Cubs Have Had "Preliminary Conversations" with the Red Sox About an Anthony Rizzo Trade

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Cubs Have Had “Preliminary Conversations” with the Red Sox About an Anthony Rizzo Trade

Chicago Cubs

I wouldn’t say I *completely* poo-poo’d Buster Olney’s suggestion that Anthony Rizzo would wind up on the Red Sox by the end of this week, but I would say that I agreed with Tim Kurkjian kinda poo-poo’d it. In short, it’s very hard for me to see the Cubs getting the kind of offer for Rizzo at this moment where they would say, OK, that’s enough to cut these ties.

But, in confirmation of what Olney was implying, Jeff Passan today reports that talks have happened between the Cubs and Red Sox:

Rizzo’s [market] is not so robust, which is to be expected for a position player about to enter free agency. And yet the Cubs have at least had preliminary conversations with Boston about a deal for Rizzo, according to sources, as Boston has the worst first-base production of any team in baseball this season.

Like I said yesterday, the fit for the Red Sox is obvious here, and is probably where a lot of the speculation – and even conversations – comes from. If the Cubs were going to talk to any team at this moment about Anthony Rizzo, it was going to be the Red Sox.

Still, I land where I landed yesterday, particularly in reference to the price tag the Rays paid to acquire Nelson Cruz, an almost-certainly more valuable trade piece:

The Twins got a pretty decent return on Nelson Cruz – a couple Triple-A pitchers who were in the 10-15 range in the very good Rays system, and immediately slotted there (or little higher) in the Twins’ system. Do you think Rizzo would net more in trade right now than Cruz, who is only a DH, but who is one of the best available bats and just keeps on raking? Let’s assume the Cubs ate money to make that part of things equal. Aren’t you still thinking Cruz is more valuable – even if only to the AL teams – than Rizzo right now? And if that’s true, that means he nets less than the Twins got for Cruz. Which then raises the question: how much less than that could the Cubs justifiably take in a Rizzo trade, forgoing the realistic chance at re-signing him later (or making a qualifying offer and seeing what happens)? That is to say, I suspect the Cubs would take the Cruz return for Rizzo, but I don’t think they could realistically get it. And at something much less than that, I don’t see them trading him.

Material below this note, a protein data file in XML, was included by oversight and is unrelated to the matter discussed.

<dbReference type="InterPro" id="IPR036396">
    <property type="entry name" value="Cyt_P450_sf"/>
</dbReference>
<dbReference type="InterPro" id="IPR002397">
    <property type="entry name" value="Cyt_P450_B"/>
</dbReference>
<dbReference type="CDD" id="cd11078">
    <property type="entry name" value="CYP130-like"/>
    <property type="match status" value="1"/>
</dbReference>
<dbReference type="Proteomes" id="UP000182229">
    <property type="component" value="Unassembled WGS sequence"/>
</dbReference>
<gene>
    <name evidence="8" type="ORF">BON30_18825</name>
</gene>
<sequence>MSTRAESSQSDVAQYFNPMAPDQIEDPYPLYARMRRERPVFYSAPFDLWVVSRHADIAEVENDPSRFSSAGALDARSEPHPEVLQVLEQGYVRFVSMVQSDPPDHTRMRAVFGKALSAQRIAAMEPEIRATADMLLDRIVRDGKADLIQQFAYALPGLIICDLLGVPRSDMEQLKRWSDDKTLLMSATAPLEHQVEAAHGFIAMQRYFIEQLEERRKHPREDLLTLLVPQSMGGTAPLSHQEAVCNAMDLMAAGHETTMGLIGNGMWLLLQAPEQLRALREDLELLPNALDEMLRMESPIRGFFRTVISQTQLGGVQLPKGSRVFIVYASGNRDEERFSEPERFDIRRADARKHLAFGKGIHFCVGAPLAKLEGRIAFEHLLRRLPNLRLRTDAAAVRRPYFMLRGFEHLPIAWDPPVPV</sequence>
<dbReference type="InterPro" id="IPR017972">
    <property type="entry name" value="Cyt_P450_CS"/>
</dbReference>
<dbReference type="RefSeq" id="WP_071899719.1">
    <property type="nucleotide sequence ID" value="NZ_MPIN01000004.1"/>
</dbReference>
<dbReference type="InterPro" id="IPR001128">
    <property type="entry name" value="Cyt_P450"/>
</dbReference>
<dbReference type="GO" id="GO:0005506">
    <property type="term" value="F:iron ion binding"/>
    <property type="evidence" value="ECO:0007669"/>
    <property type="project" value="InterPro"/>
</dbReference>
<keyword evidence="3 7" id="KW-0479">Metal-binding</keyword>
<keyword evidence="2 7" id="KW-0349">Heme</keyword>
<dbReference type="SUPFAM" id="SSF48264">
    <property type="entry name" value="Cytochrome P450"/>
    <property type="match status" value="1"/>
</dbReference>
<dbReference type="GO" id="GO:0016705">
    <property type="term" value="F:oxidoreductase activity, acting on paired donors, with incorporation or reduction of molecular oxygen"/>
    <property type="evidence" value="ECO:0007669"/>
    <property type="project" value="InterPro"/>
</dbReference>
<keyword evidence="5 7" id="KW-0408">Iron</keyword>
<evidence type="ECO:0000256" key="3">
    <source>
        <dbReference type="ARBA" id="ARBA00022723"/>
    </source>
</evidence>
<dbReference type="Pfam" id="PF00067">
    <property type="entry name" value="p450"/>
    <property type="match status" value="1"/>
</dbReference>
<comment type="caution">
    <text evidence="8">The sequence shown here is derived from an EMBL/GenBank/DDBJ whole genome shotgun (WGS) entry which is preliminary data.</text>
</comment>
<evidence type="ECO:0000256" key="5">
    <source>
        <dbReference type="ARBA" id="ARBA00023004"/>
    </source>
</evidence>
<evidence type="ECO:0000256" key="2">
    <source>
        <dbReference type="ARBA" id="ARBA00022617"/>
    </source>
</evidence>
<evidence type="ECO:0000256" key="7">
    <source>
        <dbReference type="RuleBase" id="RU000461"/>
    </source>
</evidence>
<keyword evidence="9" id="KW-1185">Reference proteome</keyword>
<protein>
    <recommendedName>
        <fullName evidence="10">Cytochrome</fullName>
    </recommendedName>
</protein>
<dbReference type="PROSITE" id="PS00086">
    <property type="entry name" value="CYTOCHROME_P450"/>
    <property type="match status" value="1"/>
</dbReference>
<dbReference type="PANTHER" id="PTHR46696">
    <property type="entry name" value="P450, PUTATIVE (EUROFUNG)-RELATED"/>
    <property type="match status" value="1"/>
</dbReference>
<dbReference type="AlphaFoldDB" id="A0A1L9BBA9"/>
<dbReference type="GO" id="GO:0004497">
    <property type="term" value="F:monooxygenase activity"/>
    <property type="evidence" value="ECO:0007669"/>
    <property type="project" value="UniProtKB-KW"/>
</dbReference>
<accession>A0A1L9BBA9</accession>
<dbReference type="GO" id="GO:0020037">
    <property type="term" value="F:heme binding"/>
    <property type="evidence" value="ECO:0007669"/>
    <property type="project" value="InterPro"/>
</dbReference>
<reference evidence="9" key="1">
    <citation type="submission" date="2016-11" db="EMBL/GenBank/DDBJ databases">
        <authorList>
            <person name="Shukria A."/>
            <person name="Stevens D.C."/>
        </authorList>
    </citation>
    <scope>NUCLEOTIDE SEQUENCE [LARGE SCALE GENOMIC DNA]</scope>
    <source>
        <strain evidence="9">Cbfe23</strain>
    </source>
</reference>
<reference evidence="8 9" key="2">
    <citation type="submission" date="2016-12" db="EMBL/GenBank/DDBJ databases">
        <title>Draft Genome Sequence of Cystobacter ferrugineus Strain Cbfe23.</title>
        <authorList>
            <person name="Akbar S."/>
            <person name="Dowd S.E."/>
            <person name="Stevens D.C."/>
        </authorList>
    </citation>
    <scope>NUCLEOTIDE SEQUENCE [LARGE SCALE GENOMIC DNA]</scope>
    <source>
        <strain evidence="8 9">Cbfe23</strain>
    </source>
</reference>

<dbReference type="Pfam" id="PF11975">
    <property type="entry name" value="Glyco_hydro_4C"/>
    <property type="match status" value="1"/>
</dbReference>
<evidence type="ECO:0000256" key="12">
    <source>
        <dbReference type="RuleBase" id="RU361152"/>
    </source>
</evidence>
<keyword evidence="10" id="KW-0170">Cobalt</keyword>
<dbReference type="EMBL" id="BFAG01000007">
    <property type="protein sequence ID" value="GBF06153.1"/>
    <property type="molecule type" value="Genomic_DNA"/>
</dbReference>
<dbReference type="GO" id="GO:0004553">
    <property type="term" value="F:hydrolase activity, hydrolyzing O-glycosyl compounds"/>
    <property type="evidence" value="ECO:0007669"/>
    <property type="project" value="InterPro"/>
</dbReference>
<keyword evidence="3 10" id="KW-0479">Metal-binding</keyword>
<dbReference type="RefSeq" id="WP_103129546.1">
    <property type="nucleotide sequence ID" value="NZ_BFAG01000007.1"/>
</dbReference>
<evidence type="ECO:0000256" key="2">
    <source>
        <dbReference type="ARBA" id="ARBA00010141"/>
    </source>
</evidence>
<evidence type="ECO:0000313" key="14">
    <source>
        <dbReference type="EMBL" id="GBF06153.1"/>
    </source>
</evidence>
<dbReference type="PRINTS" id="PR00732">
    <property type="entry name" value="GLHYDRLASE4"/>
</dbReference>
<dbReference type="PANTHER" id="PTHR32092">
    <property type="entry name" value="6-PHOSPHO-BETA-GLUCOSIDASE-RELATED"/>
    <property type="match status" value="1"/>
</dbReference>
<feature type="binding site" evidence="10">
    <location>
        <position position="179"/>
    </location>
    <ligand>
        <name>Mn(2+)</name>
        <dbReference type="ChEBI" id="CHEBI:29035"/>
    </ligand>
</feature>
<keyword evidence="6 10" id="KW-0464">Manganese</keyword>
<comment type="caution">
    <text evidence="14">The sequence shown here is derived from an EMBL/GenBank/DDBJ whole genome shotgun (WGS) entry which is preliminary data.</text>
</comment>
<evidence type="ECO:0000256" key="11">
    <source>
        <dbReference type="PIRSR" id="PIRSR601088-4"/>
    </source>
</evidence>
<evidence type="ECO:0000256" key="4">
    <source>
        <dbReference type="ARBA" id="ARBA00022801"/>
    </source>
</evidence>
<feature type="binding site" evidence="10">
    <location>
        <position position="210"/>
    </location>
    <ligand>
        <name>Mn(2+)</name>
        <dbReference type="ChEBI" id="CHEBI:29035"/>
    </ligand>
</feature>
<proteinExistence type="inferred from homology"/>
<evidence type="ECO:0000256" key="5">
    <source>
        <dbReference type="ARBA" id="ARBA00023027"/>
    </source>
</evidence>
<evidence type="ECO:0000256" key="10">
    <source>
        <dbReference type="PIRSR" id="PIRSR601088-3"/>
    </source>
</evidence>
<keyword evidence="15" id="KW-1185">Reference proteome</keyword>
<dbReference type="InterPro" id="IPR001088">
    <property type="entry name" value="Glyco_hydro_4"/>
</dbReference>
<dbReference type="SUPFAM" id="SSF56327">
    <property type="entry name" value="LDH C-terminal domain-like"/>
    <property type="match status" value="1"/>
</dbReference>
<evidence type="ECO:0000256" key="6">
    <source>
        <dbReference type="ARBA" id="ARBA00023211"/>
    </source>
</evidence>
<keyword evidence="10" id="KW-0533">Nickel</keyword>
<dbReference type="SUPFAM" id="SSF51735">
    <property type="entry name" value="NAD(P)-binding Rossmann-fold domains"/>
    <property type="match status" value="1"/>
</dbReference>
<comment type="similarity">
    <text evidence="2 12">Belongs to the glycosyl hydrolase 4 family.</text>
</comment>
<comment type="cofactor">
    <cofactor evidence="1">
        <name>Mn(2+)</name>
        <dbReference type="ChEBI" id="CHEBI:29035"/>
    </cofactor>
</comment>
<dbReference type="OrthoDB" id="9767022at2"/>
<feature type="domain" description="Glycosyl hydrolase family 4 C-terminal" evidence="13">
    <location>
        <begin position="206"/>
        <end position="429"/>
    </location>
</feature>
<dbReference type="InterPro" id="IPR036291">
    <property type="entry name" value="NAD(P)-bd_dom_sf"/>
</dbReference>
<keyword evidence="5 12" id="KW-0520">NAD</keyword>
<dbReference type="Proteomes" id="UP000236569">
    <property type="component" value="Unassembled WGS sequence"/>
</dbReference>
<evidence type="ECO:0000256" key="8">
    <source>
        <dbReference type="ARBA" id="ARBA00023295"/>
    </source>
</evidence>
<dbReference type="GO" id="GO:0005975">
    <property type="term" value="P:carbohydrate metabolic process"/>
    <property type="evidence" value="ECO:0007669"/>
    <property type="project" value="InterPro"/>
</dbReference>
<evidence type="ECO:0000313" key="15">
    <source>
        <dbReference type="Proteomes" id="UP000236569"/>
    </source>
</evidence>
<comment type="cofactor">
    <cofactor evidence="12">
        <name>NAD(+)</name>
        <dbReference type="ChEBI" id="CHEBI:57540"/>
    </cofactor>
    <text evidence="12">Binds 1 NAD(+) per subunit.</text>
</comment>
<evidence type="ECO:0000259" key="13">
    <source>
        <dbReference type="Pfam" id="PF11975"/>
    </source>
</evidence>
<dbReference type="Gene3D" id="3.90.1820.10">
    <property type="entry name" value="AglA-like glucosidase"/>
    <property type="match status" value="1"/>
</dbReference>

The only way I see a Rizzo trade happening is if a team steps up with a surprisingly strong offer – Cruz-like – and after a conversation with Rizzo (who doesn’t have no-trade rights, but there’s still a lot of standing there), it’s clear that he’s interested in making a run this year with another club. In that situation, you might not be totally ruling out a re-signing in the offseason – the goodwill is still there because you are (1) hooking Rizzo up with a playoff run, if that’s what he wants, and (2) making him ineligible to receive a qualifying offer, which should help him quite a bit.

But absent that kind of scenario, which I don’t see happening, I do not see a trade here. I do wonder what Olney is hearing, though, if I’m being honest.

The point there isn’t about giving Rizzo some kinda pseudo no-trade rights. Instead it’s just me being realistic about what the market will bear in trade for Rizzo. Since it almost certainly won’t be the caliber of haul where you can convince the world – including Rizzo – that you just HAD TO pull the trigger, I think the only way a deal for much less happens is if Rizzo wants it to happen. In that case, the Cubs get some kind of return, but also haven’t really closed any doors on a reunion after the season.

Author: Brett Taylor

Brett Taylor is the Editor and Lead Cubs Writer at Bleacher Nation, and you can find him on Twitter at @BleacherNation and @Brett_A_Taylor.